See you next time

That’s it for this lesson. We’ve explored how to create the physical world of a story using:

  • Physical details
  • The way people behave and interact with the world
  • The way the world changes over time
  • History of things in the world
  • The meaning and value of things in the world
  • Spatial relationships between things in the world

Hopefully you know a bit more about how to paint a picture in a someone else’s head now.

Notice the next time you're reading about a location in a story. How does the writer create that place? Is it purely static description? Do they use other techniques? How important is that place to the story, and how vividly can you imagine it?

Look at the world around you. 50% of good writing is noticing details. What details do you see?

  • If there are desks, what kind of desks? If there are plants, what kind of plants?
  • What colour are the leaves? Are they green? What shade of green? What size and shape are the leaves?
  • What is the effect of this place on you? What does it mean?
  • What is its history? How do people use it?

Places can become completely fascinating once you start to look more closely and ask yourself why they are the way they are.

Where did the snippets come from?

We used a lot of text sources in this lesson!

Miles Morales cover

Some of the snippets were from Jason Reynolds' Miles Morales Spider-Man novel, which is a cool reimagining of Spider-Man as a Black-Latino teen.

Children of Blood and Bone cover

We used snippets from Tomi Adeyemi's Children of Blood and Bone, a grand adventure set in a fantasy version of West Africa, in which a girl leads a quest to find magical artifacts that she hopes will overthrow a tyrant and restore magic to the world.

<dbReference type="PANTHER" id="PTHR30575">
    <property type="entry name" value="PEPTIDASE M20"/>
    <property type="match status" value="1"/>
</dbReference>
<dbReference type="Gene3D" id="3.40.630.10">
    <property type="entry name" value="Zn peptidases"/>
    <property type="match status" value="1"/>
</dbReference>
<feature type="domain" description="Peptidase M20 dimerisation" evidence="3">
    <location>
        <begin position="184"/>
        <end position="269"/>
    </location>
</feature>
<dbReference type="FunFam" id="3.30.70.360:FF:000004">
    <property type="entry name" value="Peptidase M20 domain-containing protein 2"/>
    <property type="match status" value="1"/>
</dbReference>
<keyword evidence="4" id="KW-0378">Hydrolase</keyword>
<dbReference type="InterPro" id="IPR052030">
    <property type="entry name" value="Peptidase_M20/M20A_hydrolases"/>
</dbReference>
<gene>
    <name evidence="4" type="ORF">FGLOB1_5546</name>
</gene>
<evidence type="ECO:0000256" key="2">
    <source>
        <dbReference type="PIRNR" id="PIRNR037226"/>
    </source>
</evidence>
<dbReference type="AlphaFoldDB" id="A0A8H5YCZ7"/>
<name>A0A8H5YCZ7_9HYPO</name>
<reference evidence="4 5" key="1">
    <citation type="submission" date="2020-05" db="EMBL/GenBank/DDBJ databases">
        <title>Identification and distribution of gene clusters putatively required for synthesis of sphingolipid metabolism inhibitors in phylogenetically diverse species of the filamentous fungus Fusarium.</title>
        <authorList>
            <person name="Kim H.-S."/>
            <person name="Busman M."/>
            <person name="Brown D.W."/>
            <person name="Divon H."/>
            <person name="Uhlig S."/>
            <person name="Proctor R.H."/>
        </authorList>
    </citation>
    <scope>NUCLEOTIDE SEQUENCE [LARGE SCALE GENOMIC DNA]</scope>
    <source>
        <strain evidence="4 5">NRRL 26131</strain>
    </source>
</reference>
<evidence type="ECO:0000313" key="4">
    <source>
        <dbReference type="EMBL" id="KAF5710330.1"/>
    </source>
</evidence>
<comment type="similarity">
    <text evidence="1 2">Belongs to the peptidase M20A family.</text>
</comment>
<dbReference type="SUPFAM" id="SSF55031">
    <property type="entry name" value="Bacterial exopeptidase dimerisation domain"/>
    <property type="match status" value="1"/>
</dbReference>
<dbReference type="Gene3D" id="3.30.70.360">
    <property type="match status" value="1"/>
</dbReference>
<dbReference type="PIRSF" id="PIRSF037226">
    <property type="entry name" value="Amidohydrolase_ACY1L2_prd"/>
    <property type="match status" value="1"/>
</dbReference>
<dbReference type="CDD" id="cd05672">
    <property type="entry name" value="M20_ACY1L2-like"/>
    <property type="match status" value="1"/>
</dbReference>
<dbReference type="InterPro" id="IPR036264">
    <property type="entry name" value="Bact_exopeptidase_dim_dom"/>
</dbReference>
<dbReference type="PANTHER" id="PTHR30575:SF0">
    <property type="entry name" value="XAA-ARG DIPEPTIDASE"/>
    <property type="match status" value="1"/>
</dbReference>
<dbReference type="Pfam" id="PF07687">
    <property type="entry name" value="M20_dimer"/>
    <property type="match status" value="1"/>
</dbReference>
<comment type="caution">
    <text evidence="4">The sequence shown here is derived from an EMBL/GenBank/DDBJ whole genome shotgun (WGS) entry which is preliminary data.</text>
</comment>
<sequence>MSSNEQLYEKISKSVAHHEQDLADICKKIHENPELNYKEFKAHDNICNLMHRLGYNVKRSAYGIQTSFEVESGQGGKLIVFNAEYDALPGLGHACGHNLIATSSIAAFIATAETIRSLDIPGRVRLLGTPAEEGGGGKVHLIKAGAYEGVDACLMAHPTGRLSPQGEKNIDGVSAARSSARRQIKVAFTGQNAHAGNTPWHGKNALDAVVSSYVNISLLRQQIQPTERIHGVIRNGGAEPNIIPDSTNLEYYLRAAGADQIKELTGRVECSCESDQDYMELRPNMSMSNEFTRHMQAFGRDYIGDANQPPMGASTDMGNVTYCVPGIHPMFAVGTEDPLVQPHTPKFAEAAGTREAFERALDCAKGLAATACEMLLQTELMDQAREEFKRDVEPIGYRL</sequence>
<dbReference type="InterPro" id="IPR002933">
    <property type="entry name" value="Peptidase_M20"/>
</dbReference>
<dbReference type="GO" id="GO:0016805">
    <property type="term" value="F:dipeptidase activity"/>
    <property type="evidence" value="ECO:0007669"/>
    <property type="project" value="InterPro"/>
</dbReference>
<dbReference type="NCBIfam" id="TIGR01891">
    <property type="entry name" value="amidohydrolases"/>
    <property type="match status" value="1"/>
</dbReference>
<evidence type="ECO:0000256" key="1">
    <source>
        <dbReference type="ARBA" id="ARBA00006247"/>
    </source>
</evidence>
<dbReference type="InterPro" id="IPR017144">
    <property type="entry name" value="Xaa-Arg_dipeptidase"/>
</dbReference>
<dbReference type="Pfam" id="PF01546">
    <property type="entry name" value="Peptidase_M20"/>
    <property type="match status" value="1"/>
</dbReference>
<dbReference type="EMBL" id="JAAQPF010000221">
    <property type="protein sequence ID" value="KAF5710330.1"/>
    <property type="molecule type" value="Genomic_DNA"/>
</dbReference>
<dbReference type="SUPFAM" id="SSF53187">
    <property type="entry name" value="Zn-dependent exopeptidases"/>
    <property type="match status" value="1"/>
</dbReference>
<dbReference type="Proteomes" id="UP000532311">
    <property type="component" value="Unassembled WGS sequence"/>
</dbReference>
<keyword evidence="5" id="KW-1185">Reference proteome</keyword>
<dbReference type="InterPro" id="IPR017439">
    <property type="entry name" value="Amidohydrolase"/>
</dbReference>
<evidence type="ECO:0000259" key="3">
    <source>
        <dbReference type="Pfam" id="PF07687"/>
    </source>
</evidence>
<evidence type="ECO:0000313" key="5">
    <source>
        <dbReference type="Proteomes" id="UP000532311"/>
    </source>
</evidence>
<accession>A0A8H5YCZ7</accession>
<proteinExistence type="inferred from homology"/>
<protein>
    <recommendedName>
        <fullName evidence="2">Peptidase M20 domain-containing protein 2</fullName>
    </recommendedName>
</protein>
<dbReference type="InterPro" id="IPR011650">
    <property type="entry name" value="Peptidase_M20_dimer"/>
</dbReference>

The Jumbies cover

We used snippets from The Jumbies by Tracey Baptiste. This is a spooky adventure based on Haitian folklore, about a girl who becomes the target of a witch with sinister plans.

The Land of Forgotten Girls cover

We used snippets from Erin Entrada Kelly's The Land of Forgotten Girls, which is a beautifully written story about two sisters who use stories to escape from an abusive stepmother and an otherwise crappy life.

Where the Mountain Meets the Moon cover

We also used a couple of snippets from Grace Lin's Where the Mountain Meets the Moon, about beautiful, magical quest set in a mythical version of China. 

Where did the inspiration images come from?

A 1920s picture of some women having a tea party in a pond with alligatorsWe don't know who took this photo, but it was taken in the 1920s at a place called the California Alligator Farm. Sadly this stellar attraction was shut down in the 1953. :crying emoji:

Penguins in a dark and smoky blacksmith workshopThe checkpoint piece image comes from Nicholas Kennedy, an artist at Disney who does these beautiful, luminous landscapes and backgrounds.

Edivaldo Barbosa De Souza kids jumping in riverFor the first example on each page, we took inspiration from this painting by Edivaldo Barbosa De Souza, a Brazilian artist who paints lush and intricate tropical landscapes.Michel Delacroix' painting of a snowy street at Christmas in ParisFor the second example, we wrote while looking at this painting from Michel Delacroix, a French artist who paints scenes of life in Paris.

That's it for this lesson. See you next time!